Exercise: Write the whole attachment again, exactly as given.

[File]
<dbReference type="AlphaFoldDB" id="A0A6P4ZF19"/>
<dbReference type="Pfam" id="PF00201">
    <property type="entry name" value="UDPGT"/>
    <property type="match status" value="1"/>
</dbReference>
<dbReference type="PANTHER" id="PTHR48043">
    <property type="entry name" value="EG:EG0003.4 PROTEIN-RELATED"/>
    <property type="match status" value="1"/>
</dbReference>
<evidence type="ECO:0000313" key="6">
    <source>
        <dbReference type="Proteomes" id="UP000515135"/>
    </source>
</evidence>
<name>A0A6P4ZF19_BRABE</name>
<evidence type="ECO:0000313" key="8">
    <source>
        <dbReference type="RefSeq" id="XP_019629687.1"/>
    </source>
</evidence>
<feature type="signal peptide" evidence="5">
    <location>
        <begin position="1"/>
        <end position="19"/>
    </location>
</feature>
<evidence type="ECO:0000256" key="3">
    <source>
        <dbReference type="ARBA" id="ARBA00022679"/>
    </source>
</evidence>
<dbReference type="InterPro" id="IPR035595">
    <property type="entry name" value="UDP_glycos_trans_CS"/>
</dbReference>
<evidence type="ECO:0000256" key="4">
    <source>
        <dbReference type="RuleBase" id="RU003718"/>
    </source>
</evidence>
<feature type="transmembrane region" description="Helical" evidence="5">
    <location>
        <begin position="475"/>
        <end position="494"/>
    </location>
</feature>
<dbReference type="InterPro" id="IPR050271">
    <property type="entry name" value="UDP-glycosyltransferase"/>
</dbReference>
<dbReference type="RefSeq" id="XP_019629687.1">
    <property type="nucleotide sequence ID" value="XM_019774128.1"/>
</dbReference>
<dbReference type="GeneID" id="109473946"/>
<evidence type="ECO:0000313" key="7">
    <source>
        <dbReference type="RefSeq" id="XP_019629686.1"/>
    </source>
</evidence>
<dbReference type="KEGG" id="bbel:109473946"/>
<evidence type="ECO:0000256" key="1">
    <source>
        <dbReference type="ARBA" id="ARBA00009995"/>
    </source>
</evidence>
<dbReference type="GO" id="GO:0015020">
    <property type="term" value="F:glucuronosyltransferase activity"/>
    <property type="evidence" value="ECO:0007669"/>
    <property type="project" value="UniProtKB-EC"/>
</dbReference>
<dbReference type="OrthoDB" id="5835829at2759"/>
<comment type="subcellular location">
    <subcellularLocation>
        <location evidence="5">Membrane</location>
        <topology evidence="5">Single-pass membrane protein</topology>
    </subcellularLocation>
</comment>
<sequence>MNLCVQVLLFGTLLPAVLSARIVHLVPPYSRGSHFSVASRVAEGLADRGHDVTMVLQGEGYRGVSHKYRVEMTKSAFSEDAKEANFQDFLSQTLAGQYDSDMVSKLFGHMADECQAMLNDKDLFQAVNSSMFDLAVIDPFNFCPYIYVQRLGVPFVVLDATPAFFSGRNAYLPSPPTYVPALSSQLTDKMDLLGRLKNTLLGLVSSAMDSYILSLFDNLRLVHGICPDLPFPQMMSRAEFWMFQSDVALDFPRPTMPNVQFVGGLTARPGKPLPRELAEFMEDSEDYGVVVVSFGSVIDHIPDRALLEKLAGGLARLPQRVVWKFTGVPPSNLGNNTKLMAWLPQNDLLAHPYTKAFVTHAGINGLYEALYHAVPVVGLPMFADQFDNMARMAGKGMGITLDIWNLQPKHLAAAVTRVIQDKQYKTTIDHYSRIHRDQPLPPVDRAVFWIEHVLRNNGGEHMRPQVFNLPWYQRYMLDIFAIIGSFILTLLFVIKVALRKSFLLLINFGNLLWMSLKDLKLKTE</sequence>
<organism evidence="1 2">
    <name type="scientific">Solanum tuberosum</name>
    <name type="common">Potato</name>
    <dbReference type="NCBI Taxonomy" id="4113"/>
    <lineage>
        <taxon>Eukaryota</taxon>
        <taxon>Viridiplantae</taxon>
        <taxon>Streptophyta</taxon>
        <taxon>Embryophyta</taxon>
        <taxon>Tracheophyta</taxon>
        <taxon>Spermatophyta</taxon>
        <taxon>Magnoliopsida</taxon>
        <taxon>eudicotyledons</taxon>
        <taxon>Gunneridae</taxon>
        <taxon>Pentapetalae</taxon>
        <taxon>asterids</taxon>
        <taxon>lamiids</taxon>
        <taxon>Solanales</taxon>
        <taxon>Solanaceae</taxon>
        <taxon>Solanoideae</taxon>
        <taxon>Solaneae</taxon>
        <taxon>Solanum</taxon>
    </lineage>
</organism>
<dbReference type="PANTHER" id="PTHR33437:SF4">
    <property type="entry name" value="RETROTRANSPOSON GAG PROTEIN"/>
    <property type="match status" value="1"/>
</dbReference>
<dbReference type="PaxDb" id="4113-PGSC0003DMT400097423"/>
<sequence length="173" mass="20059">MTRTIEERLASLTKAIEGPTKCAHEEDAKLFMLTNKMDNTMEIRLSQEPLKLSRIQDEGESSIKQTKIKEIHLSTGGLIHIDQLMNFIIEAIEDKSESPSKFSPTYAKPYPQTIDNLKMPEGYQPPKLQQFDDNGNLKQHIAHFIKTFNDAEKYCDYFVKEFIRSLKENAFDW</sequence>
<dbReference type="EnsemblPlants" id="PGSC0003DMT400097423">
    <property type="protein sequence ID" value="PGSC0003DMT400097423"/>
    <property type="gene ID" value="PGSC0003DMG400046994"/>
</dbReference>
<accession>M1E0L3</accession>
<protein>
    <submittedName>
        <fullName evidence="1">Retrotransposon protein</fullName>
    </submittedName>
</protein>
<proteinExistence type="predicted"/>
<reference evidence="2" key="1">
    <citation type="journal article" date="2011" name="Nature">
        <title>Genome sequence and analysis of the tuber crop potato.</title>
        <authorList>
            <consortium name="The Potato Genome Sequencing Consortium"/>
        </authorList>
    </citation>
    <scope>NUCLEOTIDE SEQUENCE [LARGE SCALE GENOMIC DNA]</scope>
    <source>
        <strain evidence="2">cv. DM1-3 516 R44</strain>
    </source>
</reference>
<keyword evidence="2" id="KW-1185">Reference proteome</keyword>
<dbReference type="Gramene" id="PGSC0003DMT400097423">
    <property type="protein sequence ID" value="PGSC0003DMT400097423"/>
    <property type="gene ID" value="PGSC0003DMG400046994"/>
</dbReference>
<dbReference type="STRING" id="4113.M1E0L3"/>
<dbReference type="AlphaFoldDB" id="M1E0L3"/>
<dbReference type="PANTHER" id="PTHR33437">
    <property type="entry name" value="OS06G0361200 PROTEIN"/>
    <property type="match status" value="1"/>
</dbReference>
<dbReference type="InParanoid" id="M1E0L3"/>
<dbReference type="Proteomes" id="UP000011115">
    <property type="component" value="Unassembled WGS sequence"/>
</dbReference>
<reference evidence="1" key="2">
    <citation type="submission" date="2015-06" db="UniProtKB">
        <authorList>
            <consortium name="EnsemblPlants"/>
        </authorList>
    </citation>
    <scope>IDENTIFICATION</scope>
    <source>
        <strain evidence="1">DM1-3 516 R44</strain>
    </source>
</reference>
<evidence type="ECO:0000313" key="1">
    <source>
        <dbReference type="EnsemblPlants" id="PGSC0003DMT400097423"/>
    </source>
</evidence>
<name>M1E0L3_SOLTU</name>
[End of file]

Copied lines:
<dbReference type="AlphaFoldDB" id="A0A6P4ZF19"/>
<dbReference type="Pfam" id="PF00201">
    <property type="entry name" value="UDPGT"/>
    <property type="match status" value="1"/>
</dbReference>
<dbReference type="PANTHER" id="PTHR48043">
    <property type="entry name" value="EG:EG0003.4 PROTEIN-RELATED"/>
    <property type="match status" value="1"/>
</dbReference>
<evidence type="ECO:0000313" key="6">
    <source>
        <dbReference type="Proteomes" id="UP000515135"/>
    </source>
</evidence>
<name>A0A6P4ZF19_BRABE</name>
<evidence type="ECO:0000313" key="8">
    <source>
        <dbReference type="RefSeq" id="XP_019629687.1"/>
    </source>
</evidence>
<feature type="signal peptide" evidence="5">
    <location>
        <begin position="1"/>
        <end position="19"/>
    </location>
</feature>
<evidence type="ECO:0000256" key="3">
    <source>
        <dbReference type="ARBA" id="ARBA00022679"/>
    </source>
</evidence>
<dbReference type="InterPro" id="IPR035595">
    <property type="entry name" value="UDP_glycos_trans_CS"/>
</dbReference>
<evidence type="ECO:0000256" key="4">
    <source>
        <dbReference type="RuleBase" id="RU003718"/>
    </source>
</evidence>
<feature type="transmembrane region" description="Helical" evidence="5">
    <location>
        <begin position="475"/>
        <end position="494"/>
    </location>
</feature>
<dbReference type="InterPro" id="IPR050271">
    <property type="entry name" value="UDP-glycosyltransferase"/>
</dbReference>
<dbReference type="RefSeq" id="XP_019629687.1">
    <property type="nucleotide sequence ID" value="XM_019774128.1"/>
</dbReference>
<dbReference type="GeneID" id="109473946"/>
<evidence type="ECO:0000313" key="7">
    <source>
        <dbReference type="RefSeq" id="XP_019629686.1"/>
    </source>
</evidence>
<dbReference type="KEGG" id="bbel:109473946"/>
<evidence type="ECO:0000256" key="1">
    <source>
        <dbReference type="ARBA" id="ARBA00009995"/>
    </source>
</evidence>
<dbReference type="GO" id="GO:0015020">
    <property type="term" value="F:glucuronosyltransferase activity"/>
    <property type="evidence" value="ECO:0007669"/>
    <property type="project" value="UniProtKB-EC"/>
</dbReference>
<dbReference type="OrthoDB" id="5835829at2759"/>
<comment type="subcellular location">
    <subcellularLocation>
        <location evidence="5">Membrane</location>
        <topology evidence="5">Single-pass membrane protein</topology>
    </subcellularLocation>
</comment>
<sequence>MNLCVQVLLFGTLLPAVLSARIVHLVPPYSRGSHFSVASRVAEGLADRGHDVTMVLQGEGYRGVSHKYRVEMTKSAFSEDAKEANFQDFLSQTLAGQYDSDMVSKLFGHMADECQAMLNDKDLFQAVNSSMFDLAVIDPFNFCPYIYVQRLGVPFVVLDATPAFFSGRNAYLPSPPTYVPALSSQLTDKMDLLGRLKNTLLGLVSSAMDSYILSLFDNLRLVHGICPDLPFPQMMSRAEFWMFQSDVALDFPRPTMPNVQFVGGLTARPGKPLPRELAEFMEDSEDYGVVVVSFGSVIDHIPDRALLEKLAGGLARLPQRVVWKFTGVPPSNLGNNTKLMAWLPQNDLLAHPYTKAFVTHAGINGLYEALYHAVPVVGLPMFADQFDNMARMAGKGMGITLDIWNLQPKHLAAAVTRVIQDKQYKTTIDHYSRIHRDQPLPPVDRAVFWIEHVLRNNGGEHMRPQVFNLPWYQRYMLDIFAIIGSFILTLLFVIKVALRKSFLLLINFGNLLWMSLKDLKLKTE</sequence>
<organism evidence="1 2">
    <name type="scientific">Solanum tuberosum</name>
    <name type="common">Potato</name>
    <dbReference type="NCBI Taxonomy" id="4113"/>
    <lineage>
        <taxon>Eukaryota</taxon>
        <taxon>Viridiplantae</taxon>
        <taxon>Streptophyta</taxon>
        <taxon>Embryophyta</taxon>
        <taxon>Tracheophyta</taxon>
        <taxon>Spermatophyta</taxon>
        <taxon>Magnoliopsida</taxon>
        <taxon>eudicotyledons</taxon>
        <taxon>Gunneridae</taxon>
        <taxon>Pentapetalae</taxon>
        <taxon>asterids</taxon>
        <taxon>lamiids</taxon>
        <taxon>Solanales</taxon>
        <taxon>Solanaceae</taxon>
        <taxon>Solanoideae</taxon>
        <taxon>Solaneae</taxon>
        <taxon>Solanum</taxon>
    </lineage>
</organism>
<dbReference type="PANTHER" id="PTHR33437:SF4">
    <property type="entry name" value="RETROTRANSPOSON GAG PROTEIN"/>
    <property type="match status" value="1"/>
</dbReference>
<dbReference type="PaxDb" id="4113-PGSC0003DMT400097423"/>
<sequence length="173" mass="20059">MTRTIEERLASLTKAIEGPTKCAHEEDAKLFMLTNKMDNTMEIRLSQEPLKLSRIQDEGESSIKQTKIKEIHLSTGGLIHIDQLMNFIIEAIEDKSESPSKFSPTYAKPYPQTIDNLKMPEGYQPPKLQQFDDNGNLKQHIAHFIKTFNDAEKYCDYFVKEFIRSLKENAFDW</sequence>
<dbReference type="EnsemblPlants" id="PGSC0003DMT400097423">
    <property type="protein sequence ID" value="PGSC0003DMT400097423"/>
    <property type="gene ID" value="PGSC0003DMG400046994"/>
</dbReference>
<accession>M1E0L3</accession>
<protein>
    <submittedName>
        <fullName evidence="1">Retrotransposon protein</fullName>
    </submittedName>
</protein>
<proteinExistence type="predicted"/>
<reference evidence="2" key="1">
    <citation type="journal article" date="2011" name="Nature">
        <title>Genome sequence and analysis of the tuber crop potato.</title>
        <authorList>
            <consortium name="The Potato Genome Sequencing Consortium"/>
        </authorList>
    </citation>
    <scope>NUCLEOTIDE SEQUENCE [LARGE SCALE GENOMIC DNA]</scope>
    <source>
        <strain evidence="2">cv. DM1-3 516 R44</strain>
    </source>
</reference>
<keyword evidence="2" id="KW-1185">Reference proteome</keyword>
<dbReference type="Gramene" id="PGSC0003DMT400097423">
    <property type="protein sequence ID" value="PGSC0003DMT400097423"/>
    <property type="gene ID" value="PGSC0003DMG400046994"/>
</dbReference>
<dbReference type="STRING" id="4113.M1E0L3"/>
<dbReference type="AlphaFoldDB" id="M1E0L3"/>
<dbReference type="PANTHER" id="PTHR33437">
    <property type="entry name" value="OS06G0361200 PROTEIN"/>
    <property type="match status" value="1"/>
</dbReference>
<dbReference type="InParanoid" id="M1E0L3"/>
<dbReference type="Proteomes" id="UP000011115">
    <property type="component" value="Unassembled WGS sequence"/>
</dbReference>
<reference evidence="1" key="2">
    <citation type="submission" date="2015-06" db="UniProtKB">
        <authorList>
            <consortium name="EnsemblPlants"/>
        </authorList>
    </citation>
    <scope>IDENTIFICATION</scope>
    <source>
        <strain evidence="1">DM1-3 516 R44</strain>
    </source>
</reference>
<evidence type="ECO:0000313" key="1">
    <source>
        <dbReference type="EnsemblPlants" id="PGSC0003DMT400097423"/>
    </source>
</evidence>
<name>M1E0L3_SOLTU</name>